Angiogenesis, the formation of new capillaries from preexisting blood vessels, plays an important role in cancer progression. When the tumor mass expands, the balance is shifted toward a pro-angiogenic milieu to maintain sustainable angiogenic processes. In this context, there is an up-regulation of several pro-angiogenic factors, including vascular endothelial growth factor (VEGF), fibroblast growth factor-2 (FGF-2), placental growth factor (PlGF), platelet derived endothelial cell growth factor (PD-ECGF), angiopoietins (Angs), transforming growth factors (TGFs) -α and -β, and epidermal cell growth factor (EGF), which collectively activate the proliferation of circulating endothelial progenitor cells (EPCs) able to enter in the peripheral blood circulation, migrating to sites of angiogenesis. Hence, the number of antiangiogenic agents developed for cancer treatment has risen over the past years. To date, the most common approaches to the inhibition of the VEGF axis include the blockade of VEGF receptors (VEGFRs) or ligands by neutralizing antibodies, as well as the tyrosine kinase inhibitors (TKIs), immunomodulatory drugs (IMiDs), and monoclonal antibodies (mAbs). Here, we focus on the role of circulating EPCs, which mediate the cross-talk between cancer angiogenesis and neoplastic clone, as potential novel targets for antiangiogenic drugs with particular relevance for hematological malignancies.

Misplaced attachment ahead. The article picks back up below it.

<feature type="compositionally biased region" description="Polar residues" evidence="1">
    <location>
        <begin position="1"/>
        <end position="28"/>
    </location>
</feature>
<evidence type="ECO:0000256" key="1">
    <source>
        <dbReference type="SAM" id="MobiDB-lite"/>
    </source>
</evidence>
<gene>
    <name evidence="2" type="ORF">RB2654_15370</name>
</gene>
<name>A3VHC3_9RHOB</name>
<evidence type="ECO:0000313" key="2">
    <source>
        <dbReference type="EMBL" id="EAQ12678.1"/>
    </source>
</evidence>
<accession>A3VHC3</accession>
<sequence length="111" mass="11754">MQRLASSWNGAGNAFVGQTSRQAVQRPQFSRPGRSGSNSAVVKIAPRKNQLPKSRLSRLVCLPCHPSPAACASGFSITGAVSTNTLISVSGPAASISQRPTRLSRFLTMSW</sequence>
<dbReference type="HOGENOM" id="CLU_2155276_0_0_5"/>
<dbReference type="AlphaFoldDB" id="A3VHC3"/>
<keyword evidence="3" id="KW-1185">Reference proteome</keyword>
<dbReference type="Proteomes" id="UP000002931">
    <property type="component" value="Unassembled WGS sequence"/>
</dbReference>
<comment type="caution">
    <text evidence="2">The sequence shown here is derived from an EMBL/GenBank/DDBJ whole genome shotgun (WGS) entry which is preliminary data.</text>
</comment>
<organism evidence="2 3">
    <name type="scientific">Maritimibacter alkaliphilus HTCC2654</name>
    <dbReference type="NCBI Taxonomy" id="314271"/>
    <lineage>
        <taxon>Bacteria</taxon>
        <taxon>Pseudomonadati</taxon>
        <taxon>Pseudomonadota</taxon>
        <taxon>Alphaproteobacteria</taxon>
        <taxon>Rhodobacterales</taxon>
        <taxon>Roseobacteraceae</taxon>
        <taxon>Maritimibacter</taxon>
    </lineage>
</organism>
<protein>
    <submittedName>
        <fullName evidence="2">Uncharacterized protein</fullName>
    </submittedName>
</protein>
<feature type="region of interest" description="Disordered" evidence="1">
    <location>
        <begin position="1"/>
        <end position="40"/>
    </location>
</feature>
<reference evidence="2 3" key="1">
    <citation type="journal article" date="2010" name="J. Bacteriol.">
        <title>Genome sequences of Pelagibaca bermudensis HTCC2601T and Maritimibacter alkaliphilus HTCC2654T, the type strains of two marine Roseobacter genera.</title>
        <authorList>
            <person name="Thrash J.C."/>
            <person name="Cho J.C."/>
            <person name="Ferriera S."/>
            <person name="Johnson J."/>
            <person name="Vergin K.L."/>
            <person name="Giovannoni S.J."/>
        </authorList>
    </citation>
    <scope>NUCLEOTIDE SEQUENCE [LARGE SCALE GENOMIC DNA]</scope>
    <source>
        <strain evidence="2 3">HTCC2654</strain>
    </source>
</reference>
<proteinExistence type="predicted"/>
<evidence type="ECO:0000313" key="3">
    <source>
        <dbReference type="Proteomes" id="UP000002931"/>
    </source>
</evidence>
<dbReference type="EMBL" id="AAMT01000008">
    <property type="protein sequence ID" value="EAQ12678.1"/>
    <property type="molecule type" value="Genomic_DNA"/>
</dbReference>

Antiangiogenic drugs as chemosensitizers in hematological tumors

Desantis, Vanessa;Lamanuzzi, Aurelia;Saltarella, Ilaria;Vacca, Angelo;Montagnani, Monica;Ribatti, Domenico
2022

Abstract

Angiogenesis, the formation of new capillaries from preexisting blood vessels, plays an important role in cancer progression. When the tumor mass expands, the balance is shifted toward a pro-angiogenic milieu to maintain sustainable angiogenic processes. In this context, there is an up-regulation of several pro-angiogenic factors, including vascular endothelial growth factor (VEGF), fibroblast growth factor-2 (FGF-2), placental growth factor (PlGF), platelet derived endothelial cell growth factor (PD-ECGF), angiopoietins (Angs), transforming growth factors (TGFs) -α and -β, and epidermal cell growth factor (EGF), which collectively activate the proliferation of circulating endothelial progenitor cells (EPCs) able to enter in the peripheral blood circulation, migrating to sites of angiogenesis. Hence, the number of antiangiogenic agents developed for cancer treatment has risen over the past years. To date, the most common approaches to the inhibition of the VEGF axis include the blockade of VEGF receptors (VEGFRs) or ligands by neutralizing antibodies, as well as the tyrosine kinase inhibitors (TKIs), immunomodulatory drugs (IMiDs), and monoclonal antibodies (mAbs). Here, we focus on the role of circulating EPCs, which mediate the cross-talk between cancer angiogenesis and neoplastic clone, as potential novel targets for antiangiogenic drugs with particular relevance for hematological malignancies.
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Utilizza questo identificativo per citare o creare un link a questo documento: https://hdl.handle.net/11586/381407
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